Farms are universally comforting. From a young age we latch onto the wholesome imagery of idyllic farm life in children’s books. Handsome barns, neatly tended rows of vegetables, quaint farmhouses and sunny orchards are projected onto us in the most innocent way. The very notion that life is bright and productive on a farm not too far away stirs a deep sense of rightness in the world. Knowing that food is growing and a farmer is happy makes us feel better.
But the reality is that farms aren’t perfect. They’re busy and frantic and wonderfully chaotic. Farms vary in size, products and scope, but one of the most marked commonalities is the daily grind of the work and uncertainty of farm life. Most farmers thrive on the bustle of volatile weather, equipment breakdowns and the general challenges of running a business. The farming lifestyle is set to the backdrop of some of the countryside's most scenic settings, yet at the end of the day, it doesn’t feel much like a children’s storybook.
The closest thing to the farms of our imaginations are farm-to-table events. These on-farm parties have been popping up across the country for several years now, and the trend doesn’t seem to be fading away. As a farmer, I think they create a valuable intersection. Separating people from their regular lives and enveloping them in a big farm embrace is just the forward momentum our food system is hungry for.
The farm-to-table movement is so important because it reconnects the community with the farmers and the land where their food is grown. In our nation’s struggling food model that sources products from across the country, and internationally, we need urgent reminders that the foods we love grow close to home. On any given Saturday or Sunday during summer and fall, we can dine at beautiful farms around southern Wisconsin.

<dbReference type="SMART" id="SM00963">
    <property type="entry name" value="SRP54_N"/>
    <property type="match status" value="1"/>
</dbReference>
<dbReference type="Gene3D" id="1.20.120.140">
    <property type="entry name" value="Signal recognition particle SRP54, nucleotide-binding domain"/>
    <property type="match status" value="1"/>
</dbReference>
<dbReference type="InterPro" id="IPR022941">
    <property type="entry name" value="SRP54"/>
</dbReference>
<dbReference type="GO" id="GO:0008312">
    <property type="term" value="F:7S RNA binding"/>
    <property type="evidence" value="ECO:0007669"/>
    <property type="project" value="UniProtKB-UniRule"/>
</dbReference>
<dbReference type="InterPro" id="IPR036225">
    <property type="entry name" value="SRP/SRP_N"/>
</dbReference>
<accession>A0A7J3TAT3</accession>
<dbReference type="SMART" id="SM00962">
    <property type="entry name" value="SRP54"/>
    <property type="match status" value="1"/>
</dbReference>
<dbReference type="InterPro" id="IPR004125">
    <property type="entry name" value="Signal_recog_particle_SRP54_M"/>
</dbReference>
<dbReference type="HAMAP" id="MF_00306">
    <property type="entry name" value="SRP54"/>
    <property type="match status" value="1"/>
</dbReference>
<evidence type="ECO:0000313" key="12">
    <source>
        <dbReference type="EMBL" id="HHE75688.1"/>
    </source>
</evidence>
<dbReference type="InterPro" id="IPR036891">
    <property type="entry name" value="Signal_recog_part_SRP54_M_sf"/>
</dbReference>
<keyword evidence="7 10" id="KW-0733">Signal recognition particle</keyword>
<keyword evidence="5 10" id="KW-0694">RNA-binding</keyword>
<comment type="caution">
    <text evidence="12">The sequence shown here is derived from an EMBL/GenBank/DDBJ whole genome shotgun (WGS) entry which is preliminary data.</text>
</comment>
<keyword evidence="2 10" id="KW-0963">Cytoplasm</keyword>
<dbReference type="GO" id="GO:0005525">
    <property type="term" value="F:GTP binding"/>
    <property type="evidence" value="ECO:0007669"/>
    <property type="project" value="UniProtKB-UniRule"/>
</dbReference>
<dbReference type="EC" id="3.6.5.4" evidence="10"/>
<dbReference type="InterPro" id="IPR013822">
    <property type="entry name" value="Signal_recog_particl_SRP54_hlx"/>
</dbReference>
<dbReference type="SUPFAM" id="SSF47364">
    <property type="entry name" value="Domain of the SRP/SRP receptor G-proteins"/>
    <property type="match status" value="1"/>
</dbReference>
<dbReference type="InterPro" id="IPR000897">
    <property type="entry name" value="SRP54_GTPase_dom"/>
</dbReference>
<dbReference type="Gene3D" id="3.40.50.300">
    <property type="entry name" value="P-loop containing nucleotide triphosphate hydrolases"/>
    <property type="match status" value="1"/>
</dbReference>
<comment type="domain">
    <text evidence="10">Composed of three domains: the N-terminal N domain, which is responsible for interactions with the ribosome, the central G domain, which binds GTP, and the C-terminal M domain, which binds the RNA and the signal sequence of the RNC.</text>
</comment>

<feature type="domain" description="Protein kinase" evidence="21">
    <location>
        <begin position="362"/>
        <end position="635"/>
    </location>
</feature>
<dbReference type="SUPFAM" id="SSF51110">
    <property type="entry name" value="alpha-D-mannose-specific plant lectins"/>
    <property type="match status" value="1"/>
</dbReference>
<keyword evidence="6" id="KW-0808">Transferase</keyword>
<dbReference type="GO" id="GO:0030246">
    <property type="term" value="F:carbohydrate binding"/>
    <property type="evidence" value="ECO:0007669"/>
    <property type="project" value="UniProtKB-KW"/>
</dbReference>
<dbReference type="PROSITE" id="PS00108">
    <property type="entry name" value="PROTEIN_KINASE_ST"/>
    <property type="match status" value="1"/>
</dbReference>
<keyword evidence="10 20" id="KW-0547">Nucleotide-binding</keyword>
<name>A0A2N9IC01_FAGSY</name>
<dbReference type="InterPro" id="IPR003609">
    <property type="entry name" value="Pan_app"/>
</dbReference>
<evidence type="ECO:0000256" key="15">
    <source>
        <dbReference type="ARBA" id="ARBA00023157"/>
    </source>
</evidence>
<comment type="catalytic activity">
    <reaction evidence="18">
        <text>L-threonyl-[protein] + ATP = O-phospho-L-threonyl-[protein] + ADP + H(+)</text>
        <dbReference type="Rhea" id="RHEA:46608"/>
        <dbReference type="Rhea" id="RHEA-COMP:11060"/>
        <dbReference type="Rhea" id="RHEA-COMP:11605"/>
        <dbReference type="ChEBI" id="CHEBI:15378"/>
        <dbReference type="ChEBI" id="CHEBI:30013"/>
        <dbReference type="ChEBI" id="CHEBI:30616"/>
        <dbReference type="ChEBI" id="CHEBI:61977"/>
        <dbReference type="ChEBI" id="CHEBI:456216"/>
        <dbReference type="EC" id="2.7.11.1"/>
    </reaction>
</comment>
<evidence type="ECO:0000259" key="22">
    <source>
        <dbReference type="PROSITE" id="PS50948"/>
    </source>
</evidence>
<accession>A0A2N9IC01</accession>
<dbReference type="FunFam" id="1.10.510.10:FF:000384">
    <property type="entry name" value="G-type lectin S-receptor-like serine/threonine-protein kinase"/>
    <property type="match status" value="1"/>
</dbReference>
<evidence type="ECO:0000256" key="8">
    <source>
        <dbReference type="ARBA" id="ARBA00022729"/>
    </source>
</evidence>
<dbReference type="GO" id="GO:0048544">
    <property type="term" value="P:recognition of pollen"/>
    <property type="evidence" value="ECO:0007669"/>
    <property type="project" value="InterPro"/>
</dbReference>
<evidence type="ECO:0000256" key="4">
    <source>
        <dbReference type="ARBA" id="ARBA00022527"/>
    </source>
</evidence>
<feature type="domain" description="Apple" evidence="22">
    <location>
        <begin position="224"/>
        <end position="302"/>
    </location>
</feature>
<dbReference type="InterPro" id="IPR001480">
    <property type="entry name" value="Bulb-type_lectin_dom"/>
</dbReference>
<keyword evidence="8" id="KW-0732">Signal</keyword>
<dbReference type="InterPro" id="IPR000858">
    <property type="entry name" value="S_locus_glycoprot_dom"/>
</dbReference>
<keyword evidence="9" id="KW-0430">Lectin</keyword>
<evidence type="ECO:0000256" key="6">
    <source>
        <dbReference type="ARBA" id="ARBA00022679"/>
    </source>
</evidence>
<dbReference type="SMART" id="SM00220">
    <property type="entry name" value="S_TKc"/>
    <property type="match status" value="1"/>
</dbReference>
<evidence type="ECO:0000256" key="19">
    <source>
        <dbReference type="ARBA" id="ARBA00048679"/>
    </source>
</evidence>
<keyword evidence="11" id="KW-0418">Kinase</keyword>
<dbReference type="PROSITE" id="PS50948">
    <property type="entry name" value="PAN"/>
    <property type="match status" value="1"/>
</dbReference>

Most of our local farm-to-table events are held on farms that produce some or all of the vegetables, fruit and meat served on restaurant menus around town. Chefs from some of the best local eateries are brought in to create exciting dishes that are paired with local beers and wine. Folks flock to the county to learn about the host farm and drink in the authenticity of our collective agricultural roots.
At the end of July, Madison Magazine hosted a Farm-To-Feast Beer Brunch at my family’s CSA, Vermont Valley Community Farm in Blue Mounds. With a top-tier production behind the event, all we needed to do was coordinate produce availability with the guest chef, work out a few logistical details and lead farm tours for the guests. Our entire farm crew attended the brunch and for one fine morning, we all got to relax and see the farm through the lens of idle enjoyment.
Back in our farm boots the morning after, we shared stories of the people we had met during the brunch on our farm. We talked about the conversations we had, including the proper way to make the best cold brew with Just Coffee, why One Barrel Brewing Co.’s Kolsch Ale and orange taste good together and how Chef David Heide of Liliana’s and Charlie’s on Main named his two restaurants.
What felt meaningful to me were the face-to-face connections I made with our CSA members in attendance and the guests who didn’t know anything about our farm prior to the event. Spending time talking about our farm, each other's personal lives and shared excitement for food was an invigorating experience. This is a true testament that on-farm entertainment events create direct connections between the farmer and the eater.
The farm-to-table event concept is where the impression of farm life meets the pastoral splendor in which farmers live. In this in-between space that is a reality for no one, we can come together and celebrate the food that was produced so lovingly—at its source. The farmers can sit at the head of the metaphorical table and show their dedicated audience why they feel so passionate about their trade. It all comes down to the food, the community and the beauty of our local farms.